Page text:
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Albert Ilyin
Albert Ilyin

GM SI Service Information 1980 Through 2009

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GM SI Service Information 1980 Through 2009

This study takes an historical approach in order to establish how the form and function of the social-ecological system that represents the Bangladesh south-western coastal zone has changed over recent decades. Time series data for a range of ecosystem services and drivers are analysed to define the range of trends, the presence of change points, slow and fast variables and the significant drivers of change. Since the 1980s, increasing gross domestic product and per capita income mirror rising levels of food and inland fish production. As a result, the size of population below the poverty line has reduced by 17 %. In contrast, non-food ecosystem services such as water availability, water quality and land stability have deteriorated. Conversion of rice fields to shrimp farms is almost certainly a factor in increasing soil and surface water salinity. Most of the services experienced statistically significant change points between 1975 and 1980, and among the services, water availability, shrimp farming and maintenance of biodiversity appear to have passed tipping points. An environmental Kuznets curve analysis suggests that the point at which growing economic wealth feeds back into effective environmental protection has not yet been reached for water resources. Trends in indicators of ecosystem services and human well-being point to widespread non-stationary dynamics governed by slowly changing variables with an increased likelihood of systemic threshold changes/tipping points in the near future. The results will feed into simulation models and strategies that can define alternative and sustainable paths for land management.

In this study, we develop further the co-evolutionary approach through description and analysis of multi-decadal changes in social, economic and biophysical variables for a region where the need for enhanced management tools is pressing: the coastal zone of south-west Bangladesh. Our main aim is to use that information to infer the rates and direction of change, the possible existence of transgressed thresholds, the changes in system resilience and the long-term relationship between poverty alleviation and environmental degradation as a foundation for further studies on the social-ecological links and modelling of appropriate management practices.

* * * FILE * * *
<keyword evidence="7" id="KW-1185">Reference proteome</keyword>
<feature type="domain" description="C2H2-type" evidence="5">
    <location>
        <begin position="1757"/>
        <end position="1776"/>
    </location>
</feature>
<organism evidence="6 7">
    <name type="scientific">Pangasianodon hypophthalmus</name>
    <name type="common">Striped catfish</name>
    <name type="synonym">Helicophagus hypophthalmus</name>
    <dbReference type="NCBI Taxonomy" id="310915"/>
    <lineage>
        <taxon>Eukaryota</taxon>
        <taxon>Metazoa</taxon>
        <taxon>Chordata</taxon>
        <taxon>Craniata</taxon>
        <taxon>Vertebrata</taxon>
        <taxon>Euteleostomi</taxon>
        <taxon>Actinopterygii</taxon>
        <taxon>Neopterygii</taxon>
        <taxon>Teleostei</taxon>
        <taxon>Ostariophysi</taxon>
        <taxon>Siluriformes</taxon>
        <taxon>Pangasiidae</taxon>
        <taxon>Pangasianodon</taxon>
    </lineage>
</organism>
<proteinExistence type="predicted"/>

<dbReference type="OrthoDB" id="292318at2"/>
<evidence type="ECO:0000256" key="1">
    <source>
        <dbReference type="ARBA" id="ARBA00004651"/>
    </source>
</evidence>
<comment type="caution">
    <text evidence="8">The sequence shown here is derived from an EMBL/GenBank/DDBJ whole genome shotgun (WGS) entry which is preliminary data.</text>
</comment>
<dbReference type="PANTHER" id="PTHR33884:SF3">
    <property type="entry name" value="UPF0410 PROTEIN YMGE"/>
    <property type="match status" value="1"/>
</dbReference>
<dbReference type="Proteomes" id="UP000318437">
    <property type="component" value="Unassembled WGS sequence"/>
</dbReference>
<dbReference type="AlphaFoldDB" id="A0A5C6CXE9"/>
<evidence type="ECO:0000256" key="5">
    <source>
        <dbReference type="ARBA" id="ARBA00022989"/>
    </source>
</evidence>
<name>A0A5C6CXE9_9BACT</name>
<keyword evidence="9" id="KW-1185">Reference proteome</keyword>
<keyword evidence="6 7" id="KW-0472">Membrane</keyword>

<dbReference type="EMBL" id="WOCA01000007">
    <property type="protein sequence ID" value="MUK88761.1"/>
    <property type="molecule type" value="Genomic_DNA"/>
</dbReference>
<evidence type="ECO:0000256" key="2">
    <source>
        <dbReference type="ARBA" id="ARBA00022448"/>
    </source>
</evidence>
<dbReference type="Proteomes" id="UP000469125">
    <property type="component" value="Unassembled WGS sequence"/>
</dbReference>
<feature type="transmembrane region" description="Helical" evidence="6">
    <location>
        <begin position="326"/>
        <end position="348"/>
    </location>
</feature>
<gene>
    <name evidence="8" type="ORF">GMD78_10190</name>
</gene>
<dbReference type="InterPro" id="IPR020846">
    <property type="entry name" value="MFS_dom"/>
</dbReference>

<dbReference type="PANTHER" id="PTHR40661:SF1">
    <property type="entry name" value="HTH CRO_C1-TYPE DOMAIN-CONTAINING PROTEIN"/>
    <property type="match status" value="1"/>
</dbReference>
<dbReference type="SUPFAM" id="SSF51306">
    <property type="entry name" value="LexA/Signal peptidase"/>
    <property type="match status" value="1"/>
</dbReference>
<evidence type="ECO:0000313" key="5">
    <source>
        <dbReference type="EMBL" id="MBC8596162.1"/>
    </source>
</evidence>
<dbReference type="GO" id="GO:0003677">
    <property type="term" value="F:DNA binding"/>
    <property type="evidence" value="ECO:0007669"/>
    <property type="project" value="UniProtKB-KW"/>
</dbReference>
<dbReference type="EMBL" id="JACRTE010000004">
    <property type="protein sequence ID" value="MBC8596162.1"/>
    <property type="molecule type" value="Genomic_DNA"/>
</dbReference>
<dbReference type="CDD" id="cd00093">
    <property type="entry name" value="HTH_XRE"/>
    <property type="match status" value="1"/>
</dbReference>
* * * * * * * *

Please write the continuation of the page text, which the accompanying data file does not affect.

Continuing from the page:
Bivariate plots (Figs. 5, 6) show the association between rising food provisioning services, rising GDP and poverty alleviation. Figure 5 shows that rising agricultural production is coupled with poverty alleviation that is also evident in other countries (e.g. Niger, Afghanistan and Mexico) (WB 2013). But it is also possible to explore the links between rising GDP, a measure of economic growth, and environmental quality. Environmental Kuznets curves are simple bivariate plots showing the relationship between economic wealth and environmental quality through time (e.g. Beckerman 1992). A bivariate plot (Fig. 7) of relative GDP against an index for water quality degradation (surface water salinity) in the BCZ shows that water resources have deteriorated as the Bangladesh economy has grown. In many middle- and high-income countries, the level of environmental degradation slows and reduces as GDP allows for investment in environmental remediation and protection measures. But in the BCZ, there is no indication that this turning point has been reached.